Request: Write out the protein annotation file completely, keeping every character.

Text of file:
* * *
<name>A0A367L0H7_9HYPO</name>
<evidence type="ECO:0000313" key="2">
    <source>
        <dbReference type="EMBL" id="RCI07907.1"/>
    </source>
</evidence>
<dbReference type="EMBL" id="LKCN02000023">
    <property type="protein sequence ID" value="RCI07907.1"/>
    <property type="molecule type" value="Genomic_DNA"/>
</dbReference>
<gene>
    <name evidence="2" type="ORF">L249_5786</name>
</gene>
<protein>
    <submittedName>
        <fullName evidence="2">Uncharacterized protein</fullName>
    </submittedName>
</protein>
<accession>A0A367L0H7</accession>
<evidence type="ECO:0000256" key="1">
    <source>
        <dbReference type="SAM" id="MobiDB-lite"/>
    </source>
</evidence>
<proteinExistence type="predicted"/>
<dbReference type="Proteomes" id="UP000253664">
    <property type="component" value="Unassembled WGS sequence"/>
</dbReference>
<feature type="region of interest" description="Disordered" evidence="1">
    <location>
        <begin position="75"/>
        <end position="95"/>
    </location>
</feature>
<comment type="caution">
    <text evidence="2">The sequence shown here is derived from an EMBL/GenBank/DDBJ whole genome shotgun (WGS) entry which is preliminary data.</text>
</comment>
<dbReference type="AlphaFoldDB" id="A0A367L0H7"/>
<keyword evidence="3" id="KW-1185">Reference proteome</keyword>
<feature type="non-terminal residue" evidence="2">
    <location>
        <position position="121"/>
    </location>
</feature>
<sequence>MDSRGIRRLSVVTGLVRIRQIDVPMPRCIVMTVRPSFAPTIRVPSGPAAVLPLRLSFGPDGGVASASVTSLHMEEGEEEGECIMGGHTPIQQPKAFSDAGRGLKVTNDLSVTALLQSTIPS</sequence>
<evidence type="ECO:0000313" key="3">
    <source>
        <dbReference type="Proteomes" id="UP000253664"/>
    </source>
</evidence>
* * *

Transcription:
<name>A0A367L0H7_9HYPO</name>
<evidence type="ECO:0000313" key="2">
    <source>
        <dbReference type="EMBL" id="RCI07907.1"/>
    </source>
</evidence>
<dbReference type="EMBL" id="LKCN02000023">
    <property type="protein sequence ID" value="RCI07907.1"/>
    <property type="molecule type" value="Genomic_DNA"/>
</dbReference>
<gene>
    <name evidence="2" type="ORF">L249_5786</name>
</gene>
<protein>
    <submittedName>
        <fullName evidence="2">Uncharacterized protein</fullName>
    </submittedName>
</protein>
<accession>A0A367L0H7</accession>
<evidence type="ECO:0000256" key="1">
    <source>
        <dbReference type="SAM" id="MobiDB-lite"/>
    </source>
</evidence>
<proteinExistence type="predicted"/>
<dbReference type="Proteomes" id="UP000253664">
    <property type="component" value="Unassembled WGS sequence"/>
</dbReference>
<feature type="region of interest" description="Disordered" evidence="1">
    <location>
        <begin position="75"/>
        <end position="95"/>
    </location>
</feature>
<comment type="caution">
    <text evidence="2">The sequence shown here is derived from an EMBL/GenBank/DDBJ whole genome shotgun (WGS) entry which is preliminary data.</text>
</comment>
<dbReference type="AlphaFoldDB" id="A0A367L0H7"/>
<keyword evidence="3" id="KW-1185">Reference proteome</keyword>
<feature type="non-terminal residue" evidence="2">
    <location>
        <position position="121"/>
    </location>
</feature>
<sequence>MDSRGIRRLSVVTGLVRIRQIDVPMPRCIVMTVRPSFAPTIRVPSGPAAVLPLRLSFGPDGGVASASVTSLHMEEGEEEGECIMGGHTPIQQPKAFSDAGRGLKVTNDLSVTALLQSTIPS</sequence>
<evidence type="ECO:0000313" key="3">
    <source>
        <dbReference type="Proteomes" id="UP000253664"/>
    </source>
</evidence>